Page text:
4. ‘The Pitch’ as produced is a debacle. The structure of the show itself is a mistake as it attempts to document the process of pitching and winning an account in just one episode. That in itself minimizes our art and therefore presents it in an unfair and simplistic light. In my initial concept for the show, nearly four years ago, and written at the link below in 2009, demonstrates how the concept needed to be produced. By what I’ve seen so far, I am extremely disappointed in how our ‘amazing and necessary’ business is presented. To make this idea work, you need ‘A’ players, both from the agency side as well as the client side. And that unfortunately isn’t the case. The premiere was said to be the best in the series. Oh dear, what have we done?

  5. Peter, I like that ‘The Pitch’ has helped to start discussions within our industry about the unfairness of the current system for the agencies that feel compelled to pitch for new business. My hope is that it will help to lead to real change in what we are willing to do for new business opportunities.

  6. When an ad agency loses a pitch, like The Ad Store did with “Trash Can.” (which I loved), who owns the right to “Trash Can.” ? Can Waste Management eventually use it or is The Ad Store free to take that to a competitor? How does that work?

  7. Mike, most agency pitches that I have been associated with the losing agency didn’t lose its right to the creative it presented. That said there are rare exceptions where agency’s are asked to sign away their rights.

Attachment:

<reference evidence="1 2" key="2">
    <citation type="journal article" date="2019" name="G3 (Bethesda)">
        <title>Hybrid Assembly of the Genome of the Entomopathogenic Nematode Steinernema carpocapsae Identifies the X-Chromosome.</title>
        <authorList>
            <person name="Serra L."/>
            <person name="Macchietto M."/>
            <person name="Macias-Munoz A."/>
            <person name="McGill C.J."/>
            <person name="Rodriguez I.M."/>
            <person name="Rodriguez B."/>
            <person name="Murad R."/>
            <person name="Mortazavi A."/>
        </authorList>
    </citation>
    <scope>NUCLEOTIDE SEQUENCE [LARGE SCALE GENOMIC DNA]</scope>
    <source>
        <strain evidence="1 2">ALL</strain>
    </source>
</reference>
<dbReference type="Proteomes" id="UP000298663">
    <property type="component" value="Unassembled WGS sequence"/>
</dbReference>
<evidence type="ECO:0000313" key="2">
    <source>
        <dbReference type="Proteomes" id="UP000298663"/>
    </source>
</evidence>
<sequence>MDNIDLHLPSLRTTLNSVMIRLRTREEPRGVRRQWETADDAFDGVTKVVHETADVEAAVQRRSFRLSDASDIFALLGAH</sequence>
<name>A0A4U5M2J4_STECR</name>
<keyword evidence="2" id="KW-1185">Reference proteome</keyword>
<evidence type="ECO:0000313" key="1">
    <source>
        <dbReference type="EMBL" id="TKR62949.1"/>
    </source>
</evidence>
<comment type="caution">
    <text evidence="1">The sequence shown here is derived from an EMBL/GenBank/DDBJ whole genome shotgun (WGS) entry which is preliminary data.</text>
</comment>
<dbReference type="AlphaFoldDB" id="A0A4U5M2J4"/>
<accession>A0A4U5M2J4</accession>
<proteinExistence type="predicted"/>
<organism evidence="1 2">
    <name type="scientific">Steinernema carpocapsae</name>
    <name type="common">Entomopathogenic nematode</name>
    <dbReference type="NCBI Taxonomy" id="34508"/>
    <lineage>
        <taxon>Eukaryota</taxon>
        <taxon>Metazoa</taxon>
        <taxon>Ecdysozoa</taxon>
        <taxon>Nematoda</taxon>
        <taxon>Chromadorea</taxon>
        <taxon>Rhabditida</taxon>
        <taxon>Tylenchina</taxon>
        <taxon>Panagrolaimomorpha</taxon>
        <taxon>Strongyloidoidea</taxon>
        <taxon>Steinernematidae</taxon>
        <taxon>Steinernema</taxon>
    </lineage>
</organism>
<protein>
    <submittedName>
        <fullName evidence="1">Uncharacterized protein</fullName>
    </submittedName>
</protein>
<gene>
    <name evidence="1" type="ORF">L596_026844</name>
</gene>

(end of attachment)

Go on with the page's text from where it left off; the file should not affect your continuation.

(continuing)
8. Your Hive link is wrong. It’s

  9. We’ve watched every episode so far- with predictions before and reviews after each episode. We’re 1-5 on picking the winners- and with no regrets so far.
    The sophistication of the clients and their briefs have been the major problem, along with the overly dramatic edits by Studio Lambert.
    If this is how you are going to pick an agency to help grow your brand- you deserve to fail. The Pitch process is broken- and so is the show.
    We don’t think this has hurt any of the agencies – winning or losing- in fact, it may be the best PR they could get for a weeks work. The Ad Store showed us incredible brilliance not once, but twice- Boone Oakley and WDCW both reminded us what fun you can have going to work every day- and we’re looking forward to seeing Mark DiMassio’s DIGO have their turn tonight- here’s our prediction:

%d bloggers like this: